Today, a former soldier in the armed forces of the Central African Republic (CAR) placed blame for crimes committed against civilians during the 2002-2003 armed conflict on rebels who were led by General François Bozizé.
“General Bozizé and his soldiers were the ones responsible for the paralysis of the neighborhoods in northern Bangui,” said ‘Witness D04-02,’ who is testifying on behalf of Jean-Pierre Bemba at the International Criminal Court (ICC). This witness, who started giving evidence in Mr. Bemba’s war crimes trial this morning, said he was not aware of any crimes that were committed by the accused’s Movement for the Liberation of Congo (MLC) troops.
He said the Bozizé rebels committed murders, rapes, and pillaging. “They took vehicles, domestic appliances, doors of houses were forced open, and people were killed. It was known by everybody,” he said. Moreover, “massive destruction also happened” in the days following the rebels’ capture of power on March 15, 2003.
The witness stated that although he was not an eyewitness to these crimes, he saw dead bodies, some of them of civilians and others of soldiers, lying around the city, and heard accounts by members of the public about rapes and pillaging.
‘Witness D04-02’ is testifying via video link from an undisclosed location in Africa. Judges granted him protective measures, including image and voice distortion during public broadcasts of his testimony. Hearings were frequently conducted in closed session in order to protect his identity.
Mr. Bemba is on trial for war crimes and crimes against humanity arising from his alleged failure to control his troops, who prosecutors say brutalized civilians while deployed in the conflict in the CAR. He denies the charges, maintaining that the marauding soldiers did not belong to his group and that he had no means to command troops deployed in the neighboring country while he remained in Congo. The MLC were deployed in the conflict at the behest of its then president Ange-Félix Patassé’ to assist him beat back the Bozizé-led insurgency.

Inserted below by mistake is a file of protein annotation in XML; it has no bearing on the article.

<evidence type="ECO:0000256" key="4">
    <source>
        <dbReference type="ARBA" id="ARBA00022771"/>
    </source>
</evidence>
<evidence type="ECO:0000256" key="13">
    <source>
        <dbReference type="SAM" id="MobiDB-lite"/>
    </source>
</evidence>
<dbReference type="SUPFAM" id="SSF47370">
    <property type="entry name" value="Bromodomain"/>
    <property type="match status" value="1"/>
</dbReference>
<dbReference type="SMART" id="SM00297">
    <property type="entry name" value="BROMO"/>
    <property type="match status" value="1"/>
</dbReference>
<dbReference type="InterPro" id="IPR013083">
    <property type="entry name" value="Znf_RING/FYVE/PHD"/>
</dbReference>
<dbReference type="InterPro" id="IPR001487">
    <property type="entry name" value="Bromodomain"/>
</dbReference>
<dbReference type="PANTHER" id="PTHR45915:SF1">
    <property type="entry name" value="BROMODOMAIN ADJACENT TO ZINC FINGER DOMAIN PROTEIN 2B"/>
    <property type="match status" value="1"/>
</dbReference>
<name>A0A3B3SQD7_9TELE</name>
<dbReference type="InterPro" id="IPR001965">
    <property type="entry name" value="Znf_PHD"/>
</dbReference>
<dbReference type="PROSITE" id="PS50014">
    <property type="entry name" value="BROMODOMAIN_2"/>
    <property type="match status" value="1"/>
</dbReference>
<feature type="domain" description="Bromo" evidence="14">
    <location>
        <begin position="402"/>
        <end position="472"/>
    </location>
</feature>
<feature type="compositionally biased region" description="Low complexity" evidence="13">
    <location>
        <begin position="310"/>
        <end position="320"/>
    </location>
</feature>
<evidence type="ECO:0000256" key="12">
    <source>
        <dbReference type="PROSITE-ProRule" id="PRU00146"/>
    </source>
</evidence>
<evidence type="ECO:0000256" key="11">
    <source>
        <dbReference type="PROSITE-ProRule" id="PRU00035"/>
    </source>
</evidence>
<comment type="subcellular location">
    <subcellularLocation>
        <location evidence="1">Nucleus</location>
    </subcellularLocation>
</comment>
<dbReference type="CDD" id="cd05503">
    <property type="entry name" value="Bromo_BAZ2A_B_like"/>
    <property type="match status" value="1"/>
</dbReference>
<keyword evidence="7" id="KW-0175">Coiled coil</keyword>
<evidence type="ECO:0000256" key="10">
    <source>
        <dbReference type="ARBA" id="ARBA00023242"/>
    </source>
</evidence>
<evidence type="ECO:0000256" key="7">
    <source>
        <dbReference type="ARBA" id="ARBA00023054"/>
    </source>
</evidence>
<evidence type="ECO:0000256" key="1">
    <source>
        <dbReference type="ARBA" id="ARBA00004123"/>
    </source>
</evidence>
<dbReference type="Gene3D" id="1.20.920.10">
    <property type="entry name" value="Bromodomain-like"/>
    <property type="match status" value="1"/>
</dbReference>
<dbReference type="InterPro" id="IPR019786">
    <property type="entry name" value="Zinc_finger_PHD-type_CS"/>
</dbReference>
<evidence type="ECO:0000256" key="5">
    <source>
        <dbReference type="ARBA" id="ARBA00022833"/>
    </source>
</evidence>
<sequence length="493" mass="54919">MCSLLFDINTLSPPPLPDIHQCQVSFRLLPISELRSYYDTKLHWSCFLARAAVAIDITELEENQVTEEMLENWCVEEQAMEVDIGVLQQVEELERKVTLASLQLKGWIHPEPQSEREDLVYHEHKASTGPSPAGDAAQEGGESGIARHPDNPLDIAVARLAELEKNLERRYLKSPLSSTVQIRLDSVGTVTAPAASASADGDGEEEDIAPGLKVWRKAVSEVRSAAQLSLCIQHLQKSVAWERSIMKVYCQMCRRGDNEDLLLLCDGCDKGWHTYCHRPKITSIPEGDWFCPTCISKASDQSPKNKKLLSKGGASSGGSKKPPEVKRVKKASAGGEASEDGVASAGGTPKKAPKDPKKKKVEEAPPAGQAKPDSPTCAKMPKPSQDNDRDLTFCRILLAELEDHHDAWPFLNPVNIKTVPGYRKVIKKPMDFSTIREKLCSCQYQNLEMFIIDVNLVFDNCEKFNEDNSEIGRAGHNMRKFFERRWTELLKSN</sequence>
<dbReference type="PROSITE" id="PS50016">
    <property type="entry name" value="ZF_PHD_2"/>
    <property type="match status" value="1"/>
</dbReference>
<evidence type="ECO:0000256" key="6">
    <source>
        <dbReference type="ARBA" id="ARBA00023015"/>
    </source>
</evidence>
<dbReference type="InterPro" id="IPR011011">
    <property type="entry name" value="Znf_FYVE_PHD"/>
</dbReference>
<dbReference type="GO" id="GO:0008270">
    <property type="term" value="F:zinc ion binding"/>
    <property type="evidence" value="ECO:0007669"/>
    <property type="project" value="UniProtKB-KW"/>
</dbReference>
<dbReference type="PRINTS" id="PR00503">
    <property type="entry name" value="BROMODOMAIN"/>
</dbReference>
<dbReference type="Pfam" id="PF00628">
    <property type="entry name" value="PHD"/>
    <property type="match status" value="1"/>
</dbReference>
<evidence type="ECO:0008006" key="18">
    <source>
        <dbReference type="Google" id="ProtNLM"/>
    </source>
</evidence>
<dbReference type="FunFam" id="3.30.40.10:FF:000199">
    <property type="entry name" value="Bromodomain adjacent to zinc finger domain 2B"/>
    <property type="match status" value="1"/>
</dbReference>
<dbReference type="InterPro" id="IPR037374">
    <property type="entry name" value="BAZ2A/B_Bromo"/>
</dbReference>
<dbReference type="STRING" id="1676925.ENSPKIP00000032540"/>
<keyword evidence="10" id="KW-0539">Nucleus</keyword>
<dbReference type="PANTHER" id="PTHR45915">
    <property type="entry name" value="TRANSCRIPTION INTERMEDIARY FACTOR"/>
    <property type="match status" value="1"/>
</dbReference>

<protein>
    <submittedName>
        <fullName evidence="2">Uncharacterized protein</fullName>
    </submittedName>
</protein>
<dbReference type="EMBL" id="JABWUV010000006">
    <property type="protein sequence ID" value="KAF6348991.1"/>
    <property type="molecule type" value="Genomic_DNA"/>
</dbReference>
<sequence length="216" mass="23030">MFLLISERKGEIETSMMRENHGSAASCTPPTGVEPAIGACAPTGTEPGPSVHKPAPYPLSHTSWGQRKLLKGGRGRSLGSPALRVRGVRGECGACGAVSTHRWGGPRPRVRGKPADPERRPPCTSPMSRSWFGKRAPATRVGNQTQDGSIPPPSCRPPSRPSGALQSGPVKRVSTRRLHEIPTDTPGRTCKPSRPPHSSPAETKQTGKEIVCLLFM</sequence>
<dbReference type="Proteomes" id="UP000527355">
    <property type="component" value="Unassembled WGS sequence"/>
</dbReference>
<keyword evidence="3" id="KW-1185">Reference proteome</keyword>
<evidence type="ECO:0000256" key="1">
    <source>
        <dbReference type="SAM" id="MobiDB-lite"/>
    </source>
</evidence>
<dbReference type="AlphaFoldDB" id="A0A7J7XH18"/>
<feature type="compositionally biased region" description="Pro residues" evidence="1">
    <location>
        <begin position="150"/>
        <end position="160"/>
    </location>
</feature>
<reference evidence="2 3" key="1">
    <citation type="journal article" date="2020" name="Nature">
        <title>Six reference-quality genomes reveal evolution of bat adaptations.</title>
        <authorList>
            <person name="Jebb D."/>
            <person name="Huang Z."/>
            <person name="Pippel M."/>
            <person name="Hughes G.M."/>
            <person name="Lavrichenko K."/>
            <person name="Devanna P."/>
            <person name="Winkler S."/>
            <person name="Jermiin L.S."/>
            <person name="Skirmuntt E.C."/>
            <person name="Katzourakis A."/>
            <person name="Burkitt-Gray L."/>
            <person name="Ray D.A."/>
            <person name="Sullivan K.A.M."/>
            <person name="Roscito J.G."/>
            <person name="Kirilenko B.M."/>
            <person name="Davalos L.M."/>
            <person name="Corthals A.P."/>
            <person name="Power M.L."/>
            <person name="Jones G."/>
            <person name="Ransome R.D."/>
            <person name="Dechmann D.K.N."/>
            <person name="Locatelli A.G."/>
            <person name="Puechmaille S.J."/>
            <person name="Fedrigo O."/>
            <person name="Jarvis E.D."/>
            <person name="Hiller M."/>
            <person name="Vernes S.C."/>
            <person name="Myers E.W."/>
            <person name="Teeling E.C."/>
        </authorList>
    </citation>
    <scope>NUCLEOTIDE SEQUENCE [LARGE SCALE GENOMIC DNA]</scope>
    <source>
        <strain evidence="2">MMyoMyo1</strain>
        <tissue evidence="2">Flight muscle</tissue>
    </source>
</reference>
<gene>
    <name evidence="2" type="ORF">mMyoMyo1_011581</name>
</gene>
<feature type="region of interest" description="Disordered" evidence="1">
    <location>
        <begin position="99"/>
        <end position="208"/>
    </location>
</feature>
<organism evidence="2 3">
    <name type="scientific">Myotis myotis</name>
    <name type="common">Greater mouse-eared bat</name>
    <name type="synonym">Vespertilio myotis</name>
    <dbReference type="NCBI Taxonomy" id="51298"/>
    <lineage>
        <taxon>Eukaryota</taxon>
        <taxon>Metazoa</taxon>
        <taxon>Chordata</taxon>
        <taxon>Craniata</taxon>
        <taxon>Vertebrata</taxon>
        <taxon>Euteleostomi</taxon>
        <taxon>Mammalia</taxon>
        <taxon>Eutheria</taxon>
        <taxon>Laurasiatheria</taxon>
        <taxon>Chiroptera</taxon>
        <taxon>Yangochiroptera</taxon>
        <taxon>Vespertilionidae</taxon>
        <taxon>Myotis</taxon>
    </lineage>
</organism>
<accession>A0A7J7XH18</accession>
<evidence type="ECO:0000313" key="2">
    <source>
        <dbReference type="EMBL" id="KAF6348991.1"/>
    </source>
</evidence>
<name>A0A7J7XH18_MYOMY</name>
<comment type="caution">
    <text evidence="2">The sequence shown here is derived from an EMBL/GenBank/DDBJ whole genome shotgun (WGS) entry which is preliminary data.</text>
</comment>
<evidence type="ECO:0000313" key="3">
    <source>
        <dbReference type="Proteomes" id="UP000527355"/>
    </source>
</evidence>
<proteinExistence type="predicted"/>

Meanwhile, ‘Witness D04-02’ testified that the Congolese troops arrived in the country on October 29, 2002 and were based at Camp Beyale – the national navy base. He said following their arrival, the Bemba troops received uniforms and other necessities, including communication devices “exactly like the CAR soldiers” from the country’s authorities. He stated that joint operations by the MLC and the Central African armed forces to drive Bozizé’s rebels from Bangui commenced on October 30.
The joint operations were coordinated through the use of walkie talkies. However, ‘Witness D04-02’ said as the forces progressed beyond Bangui, the walkie talkies were replaced with Thuraya satellite phones.
“Beyond PK12 (a Bangui suburb), the walkie talkie frequency wasn’t there, or the signal was poor. So as they moved forward, they needed the Thurayas to communicate better,” he said. Communications were coordinated at the operations command center (CCOP), which was commanded by Central African generals, the witness recalled.
‘Witness D04-02’ continues testifying tomorrow morning.